Is USA Rugby's arrangement with Chris Wyles and Saracens a case of creatively managing the fullback's everyday schedule, or paying an Englishman to practice and live in England?
One's view may depend on the reading of an interview which not only outlines the deal, but also makes clear the union has little faith in the ability of American teams to produce international players.
The Stamford, Connecticut-born Wyles, who has been one of the better US backs since 2007, when he came from completely outside American rugby into the 7s team and later the World Cup lineup, is being loaned to the Premiership club so he can train professionally and yet be available to the Eagles outside of the approved window for international matches, USA Rugby chief executive Nigel Melville told the International Rugby Board's media service.
'That's how we're trying to structure our contracts, so that we have access to our players but they are working in a great environment every day,' Melville said in a piece entitled 'Melville and Johnson set out US masterplan.'
Wyles has been the harbinger of a new phenomenon: In 2008, Australian wings Gavin DeBartolo and Tyrone Coppedge and Irishmen Robbie Shaw (halfback), Kevin Sheahan (flanker), and Ben Barlcay (prop) have been drafted into the national team pool having played few, if any, domestic games. The trend amplifies a practice common at the Under-20 (formerly Under-19) level, and USA Rugby is actively looking for more such players, according to people familiar with the matter.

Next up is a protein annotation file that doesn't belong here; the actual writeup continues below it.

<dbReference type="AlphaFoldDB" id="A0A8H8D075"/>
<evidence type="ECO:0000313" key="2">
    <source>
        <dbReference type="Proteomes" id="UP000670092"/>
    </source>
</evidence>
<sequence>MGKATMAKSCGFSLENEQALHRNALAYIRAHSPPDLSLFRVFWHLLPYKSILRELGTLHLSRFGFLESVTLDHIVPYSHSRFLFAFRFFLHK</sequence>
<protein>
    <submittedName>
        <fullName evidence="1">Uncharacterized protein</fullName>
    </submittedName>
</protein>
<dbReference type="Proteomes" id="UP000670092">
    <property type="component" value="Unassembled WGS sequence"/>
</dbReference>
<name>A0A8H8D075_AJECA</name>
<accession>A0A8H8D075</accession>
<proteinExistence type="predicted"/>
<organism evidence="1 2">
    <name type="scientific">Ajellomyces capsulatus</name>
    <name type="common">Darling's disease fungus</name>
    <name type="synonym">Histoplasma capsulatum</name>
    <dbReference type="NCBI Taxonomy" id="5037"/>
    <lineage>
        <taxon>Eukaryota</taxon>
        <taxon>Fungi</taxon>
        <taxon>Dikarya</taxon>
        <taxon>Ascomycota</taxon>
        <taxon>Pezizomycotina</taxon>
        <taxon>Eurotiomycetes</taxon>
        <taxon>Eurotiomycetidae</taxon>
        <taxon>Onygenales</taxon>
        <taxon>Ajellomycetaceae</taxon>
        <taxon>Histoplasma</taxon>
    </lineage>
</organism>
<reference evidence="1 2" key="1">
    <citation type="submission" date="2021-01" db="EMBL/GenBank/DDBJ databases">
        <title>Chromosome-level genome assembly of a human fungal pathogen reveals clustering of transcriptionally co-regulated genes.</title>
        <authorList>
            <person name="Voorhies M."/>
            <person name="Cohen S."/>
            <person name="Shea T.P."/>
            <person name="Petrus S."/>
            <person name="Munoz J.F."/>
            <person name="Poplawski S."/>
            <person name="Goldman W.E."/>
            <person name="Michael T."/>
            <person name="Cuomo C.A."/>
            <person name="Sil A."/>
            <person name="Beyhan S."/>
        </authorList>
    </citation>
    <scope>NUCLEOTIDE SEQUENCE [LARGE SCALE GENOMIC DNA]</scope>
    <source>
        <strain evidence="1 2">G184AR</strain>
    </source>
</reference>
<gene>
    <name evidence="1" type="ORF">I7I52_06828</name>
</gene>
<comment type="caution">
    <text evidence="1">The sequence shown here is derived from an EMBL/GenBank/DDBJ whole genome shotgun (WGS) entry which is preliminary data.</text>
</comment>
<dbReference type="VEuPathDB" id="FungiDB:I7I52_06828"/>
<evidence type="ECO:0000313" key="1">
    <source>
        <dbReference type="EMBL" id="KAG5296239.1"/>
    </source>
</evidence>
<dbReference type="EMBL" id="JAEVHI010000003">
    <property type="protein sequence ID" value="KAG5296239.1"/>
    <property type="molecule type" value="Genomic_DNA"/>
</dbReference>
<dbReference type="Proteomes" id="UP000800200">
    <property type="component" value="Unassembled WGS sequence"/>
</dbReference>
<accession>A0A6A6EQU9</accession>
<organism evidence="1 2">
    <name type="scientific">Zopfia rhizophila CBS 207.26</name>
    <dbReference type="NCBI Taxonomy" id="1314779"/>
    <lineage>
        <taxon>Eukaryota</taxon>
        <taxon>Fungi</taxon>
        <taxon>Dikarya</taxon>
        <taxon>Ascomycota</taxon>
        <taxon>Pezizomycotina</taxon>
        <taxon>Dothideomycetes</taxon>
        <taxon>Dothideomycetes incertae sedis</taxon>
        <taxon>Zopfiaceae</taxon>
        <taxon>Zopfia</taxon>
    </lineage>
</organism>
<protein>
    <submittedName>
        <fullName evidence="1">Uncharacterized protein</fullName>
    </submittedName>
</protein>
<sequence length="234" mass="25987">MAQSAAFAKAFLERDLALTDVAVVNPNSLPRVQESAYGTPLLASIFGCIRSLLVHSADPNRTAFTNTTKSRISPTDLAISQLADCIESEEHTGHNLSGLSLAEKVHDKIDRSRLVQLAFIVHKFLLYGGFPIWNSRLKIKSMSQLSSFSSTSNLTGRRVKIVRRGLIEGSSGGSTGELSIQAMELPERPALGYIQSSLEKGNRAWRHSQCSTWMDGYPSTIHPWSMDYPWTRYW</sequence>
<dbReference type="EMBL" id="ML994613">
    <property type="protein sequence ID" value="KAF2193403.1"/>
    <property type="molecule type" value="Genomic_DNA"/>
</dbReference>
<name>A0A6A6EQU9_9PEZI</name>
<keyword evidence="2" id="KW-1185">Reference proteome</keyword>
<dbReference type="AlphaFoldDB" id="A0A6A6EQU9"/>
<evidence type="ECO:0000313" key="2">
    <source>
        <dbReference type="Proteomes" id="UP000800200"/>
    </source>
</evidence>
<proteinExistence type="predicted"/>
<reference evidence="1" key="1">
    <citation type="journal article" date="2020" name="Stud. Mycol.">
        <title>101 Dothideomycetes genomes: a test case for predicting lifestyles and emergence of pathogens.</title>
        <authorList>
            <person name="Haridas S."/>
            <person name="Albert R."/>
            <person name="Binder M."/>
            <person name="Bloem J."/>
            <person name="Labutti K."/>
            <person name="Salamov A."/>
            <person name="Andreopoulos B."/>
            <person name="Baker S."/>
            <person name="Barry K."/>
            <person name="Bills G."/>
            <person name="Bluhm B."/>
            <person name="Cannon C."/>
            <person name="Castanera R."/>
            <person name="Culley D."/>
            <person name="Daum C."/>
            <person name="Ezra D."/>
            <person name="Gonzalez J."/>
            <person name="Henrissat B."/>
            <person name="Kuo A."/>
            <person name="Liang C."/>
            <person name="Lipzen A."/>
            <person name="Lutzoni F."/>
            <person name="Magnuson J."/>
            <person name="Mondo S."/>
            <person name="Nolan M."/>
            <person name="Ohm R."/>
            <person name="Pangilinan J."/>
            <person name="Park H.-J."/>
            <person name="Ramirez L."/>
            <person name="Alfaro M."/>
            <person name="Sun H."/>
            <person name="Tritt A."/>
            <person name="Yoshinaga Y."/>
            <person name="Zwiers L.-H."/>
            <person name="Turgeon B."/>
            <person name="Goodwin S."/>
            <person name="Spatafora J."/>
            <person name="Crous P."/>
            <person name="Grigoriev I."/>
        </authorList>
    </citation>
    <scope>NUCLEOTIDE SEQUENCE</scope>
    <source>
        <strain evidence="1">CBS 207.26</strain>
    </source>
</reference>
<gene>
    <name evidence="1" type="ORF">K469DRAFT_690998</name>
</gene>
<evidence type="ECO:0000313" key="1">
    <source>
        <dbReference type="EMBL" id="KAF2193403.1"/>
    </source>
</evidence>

The Eagles have always fielded foreign-born players, of course, but previously they have been immigrants settling in America, playing for American clubs and territories while fashioning new lives here.
In the same IRB interview, Eagle coach Scott Johnson pronounced that America has lacked a 'pathway' to its national team, seeming to dismiss the Under-19 (now Under-20), All-American, and territorial teams which have been competing since the 1970s and 1980s, or the newer age-grade teams which have proliferated in recent seasons.
'The reason that [the US] haven't moved forward, from the little time I've been here, is they haven't got a pathway for young people to go through. I'm going to start again. ...I'm not just looking at 2011. I'm looking at building an ethos within the group and what's expected as a professional rugby player,' he said.
Johnson also opined that 'The reality is that we've probably picked journeymen over that period of time and people who have come here because they can't play somewhere else and they see it as a stop-gap measure.'
It's not clear whether Johnson meant to suggest that most of the Eagles have been from abroad, or from outside rugby, or something else. A query to the union went unanswered.
The US is 3-14 since 2006, when it revamped its board and began reshaping its competitions and 'pathways', with the help of IRB 'high performance' funding. The team is presently mired in a record 10-match losing streak, which began with a winless 2007 campaign under Peter Thorburn, and has fallen to 20th from 13th in the international rankings.
The 25-year-old Wyles becomes the union's second contracted player, joining Todd Clever. But the OMBAC flanker, who is expected to soon link up with a European team, according to people familiar with the matter, could demonstrate that the union faces a greater challenge in controlling the movement of Americans facing the double duty of pleasing their employer and their country.